Biologic Hamelin trapping

Ben Parkhurst
Published 21 Nov 2018 
about  Hamelin Station Reserve  
Tali and Damian of Biologic inspect a dunnart’s foot pads, photo by Michelle Judd.<br/> Tali and Damian of Biologic inspect a dunnart’s foot pads, photo by Michelle Judd.
A Hamelin Pool Skink (Ctenotus zastictus), photo by Ben Parkhurst.<br/> A Hamelin Pool Skink (Ctenotus zastictus), photo by Ben Parkhurst.
A Short-tailed pygmy monitor (Varanus brevicauda), photo by Tali Moyle.<br/> A Short-tailed pygmy monitor (Varanus brevicauda), photo by Tali Moyle.
A Dwarf Bearded Dragon (Pogona minor), photo by Tali Moyle.<br/> A Dwarf Bearded Dragon (Pogona minor), photo by Tali Moyle.
A Clawless Gecko (Crenadactylus occidentalis), photo by Tali Moyle.<br/> A Clawless Gecko (Crenadactylus occidentalis), photo by Tali Moyle.
A Chestnut Quail-thrush, an unusual animal to find in a pitfall trap, photo by Michelle Judd.<br/> A Chestnut Quail-thrush, an unusual animal to find in a pitfall trap, photo by Michelle Judd.

Here at Bush Heritage, a lot of the work we do is only possible because of the contribution of volunteers. However in some cases, when there's more work to be done than time allows and specialised skills are required, we need to turn to professional consultants.

This year at Hamelin our schedule meant that we didn’t have any qualified staff or volunteers free to complete our small animal monitoring. This led to discussions with the Perth based environmental consultancy, Biologic whose work helped BHP iron ore win the golden gecko environmental excellence award this year.

The company offered to send us two of their experts at cost price (making no profit from the job, which meant a heavy discount). For consultancies that work on contracts for mining companies, providing this service at cost represents a significant contribution to Bush Heritage and allowed us to get this important work done.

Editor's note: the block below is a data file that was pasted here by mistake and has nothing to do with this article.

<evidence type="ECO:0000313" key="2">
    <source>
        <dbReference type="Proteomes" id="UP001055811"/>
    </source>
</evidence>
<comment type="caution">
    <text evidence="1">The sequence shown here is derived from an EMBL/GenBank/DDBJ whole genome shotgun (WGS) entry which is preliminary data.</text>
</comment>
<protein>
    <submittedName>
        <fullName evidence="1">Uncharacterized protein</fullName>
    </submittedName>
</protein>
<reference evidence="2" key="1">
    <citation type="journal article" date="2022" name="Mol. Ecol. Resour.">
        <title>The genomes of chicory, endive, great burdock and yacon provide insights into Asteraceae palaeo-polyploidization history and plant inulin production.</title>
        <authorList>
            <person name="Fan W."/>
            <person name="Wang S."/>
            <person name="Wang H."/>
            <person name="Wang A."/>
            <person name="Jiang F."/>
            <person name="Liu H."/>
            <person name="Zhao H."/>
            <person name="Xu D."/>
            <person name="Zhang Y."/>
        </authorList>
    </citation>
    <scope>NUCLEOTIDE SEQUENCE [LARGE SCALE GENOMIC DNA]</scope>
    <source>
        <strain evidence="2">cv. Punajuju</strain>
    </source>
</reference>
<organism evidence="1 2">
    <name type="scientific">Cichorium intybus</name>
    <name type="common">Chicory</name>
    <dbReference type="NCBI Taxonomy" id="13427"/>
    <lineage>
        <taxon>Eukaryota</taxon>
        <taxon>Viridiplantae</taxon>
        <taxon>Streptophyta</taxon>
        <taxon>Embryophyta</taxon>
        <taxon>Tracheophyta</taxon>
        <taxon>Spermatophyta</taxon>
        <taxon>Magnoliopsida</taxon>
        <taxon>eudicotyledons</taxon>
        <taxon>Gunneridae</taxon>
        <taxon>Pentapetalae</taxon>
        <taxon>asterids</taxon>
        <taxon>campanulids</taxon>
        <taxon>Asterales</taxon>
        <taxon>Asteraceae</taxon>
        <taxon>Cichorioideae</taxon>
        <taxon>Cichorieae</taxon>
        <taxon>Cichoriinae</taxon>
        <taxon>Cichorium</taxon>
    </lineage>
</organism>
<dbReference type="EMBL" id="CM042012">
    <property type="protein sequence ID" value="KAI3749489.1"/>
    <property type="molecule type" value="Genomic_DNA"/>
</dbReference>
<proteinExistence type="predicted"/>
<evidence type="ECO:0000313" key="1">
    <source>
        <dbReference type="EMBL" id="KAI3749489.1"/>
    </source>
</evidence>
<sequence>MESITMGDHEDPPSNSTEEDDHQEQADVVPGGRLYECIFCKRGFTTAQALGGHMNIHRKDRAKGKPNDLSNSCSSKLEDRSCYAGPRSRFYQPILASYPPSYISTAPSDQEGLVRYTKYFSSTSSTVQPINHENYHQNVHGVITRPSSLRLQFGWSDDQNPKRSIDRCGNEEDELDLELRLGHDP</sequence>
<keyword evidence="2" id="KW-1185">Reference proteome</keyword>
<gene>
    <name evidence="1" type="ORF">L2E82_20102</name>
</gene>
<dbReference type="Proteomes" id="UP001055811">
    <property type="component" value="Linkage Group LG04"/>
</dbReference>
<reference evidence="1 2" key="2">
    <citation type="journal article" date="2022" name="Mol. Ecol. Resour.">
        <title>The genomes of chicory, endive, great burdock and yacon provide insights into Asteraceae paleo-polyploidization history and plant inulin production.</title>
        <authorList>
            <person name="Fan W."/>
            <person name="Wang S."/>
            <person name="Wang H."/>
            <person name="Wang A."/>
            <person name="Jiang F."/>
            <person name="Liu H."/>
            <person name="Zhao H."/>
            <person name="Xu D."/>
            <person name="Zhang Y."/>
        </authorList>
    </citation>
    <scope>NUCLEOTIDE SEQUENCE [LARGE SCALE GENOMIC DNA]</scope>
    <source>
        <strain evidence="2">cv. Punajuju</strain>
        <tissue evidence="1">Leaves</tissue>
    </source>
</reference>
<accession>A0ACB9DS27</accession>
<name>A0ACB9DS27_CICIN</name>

Tali and Damian from Biologic spent a week on Hamelin Station Reserve trapping our little critters and found some great animals. The Hamelin Skinks (Ctenotus zastictus)  are doing well. These little skinks can only be found on Hamelin Station Reserve and one of the neighbouring properties, which means their care is a big responsibility for Bush Heritage. Knowing that the fate of a species could depend on the management of this property puts the pressure on.

Another interesting find this year was the Short-tailed Pygmy Monitor (Varanus brevicauda). This is the first year that we've trapped these tiny goannas, which are actually the world’s second smallest monitor lizard. Official records only show these goannas occurring a fair distance north of Hamelin so this represents a range extension for the species.

Including tiny goannas and range-restricted skinks there were a total of 30 species trapped, ranging from blind snakes to hopping mice, with a few surprises in between like a disorientated Chestnut Quail Thrush, a pretty and usually difficult to see bird, which had stumbled into one of our pitfall traps.

We’d like to thank Biologic for their help. It was great to be able to collaborate with a consultancy that shares Bush Heritage’s passion for the environment.

Tali and Damian of Biologic inspect a dunnart’s foot pads, photo by Michelle Judd.<br/> Tali and Damian of Biologic inspect a dunnart’s foot pads, photo by Michelle Judd.
A Hamelin Pool Skink (Ctenotus zastictus), photo by Ben Parkhurst.<br/> A Hamelin Pool Skink (Ctenotus zastictus), photo by Ben Parkhurst.
A Short-tailed pygmy monitor (Varanus brevicauda), photo by Tali Moyle.<br/> A Short-tailed pygmy monitor (Varanus brevicauda), photo by Tali Moyle.
A Dwarf Bearded Dragon (Pogona minor), photo by Tali Moyle.<br/> A Dwarf Bearded Dragon (Pogona minor), photo by Tali Moyle.
A Clawless Gecko (Crenadactylus occidentalis), photo by Tali Moyle.<br/> A Clawless Gecko (Crenadactylus occidentalis), photo by Tali Moyle.
A Chestnut Quail-thrush, an unusual animal to find in a pitfall trap, photo by Michelle Judd.<br/> A Chestnut Quail-thrush, an unusual animal to find in a pitfall trap, photo by Michelle Judd.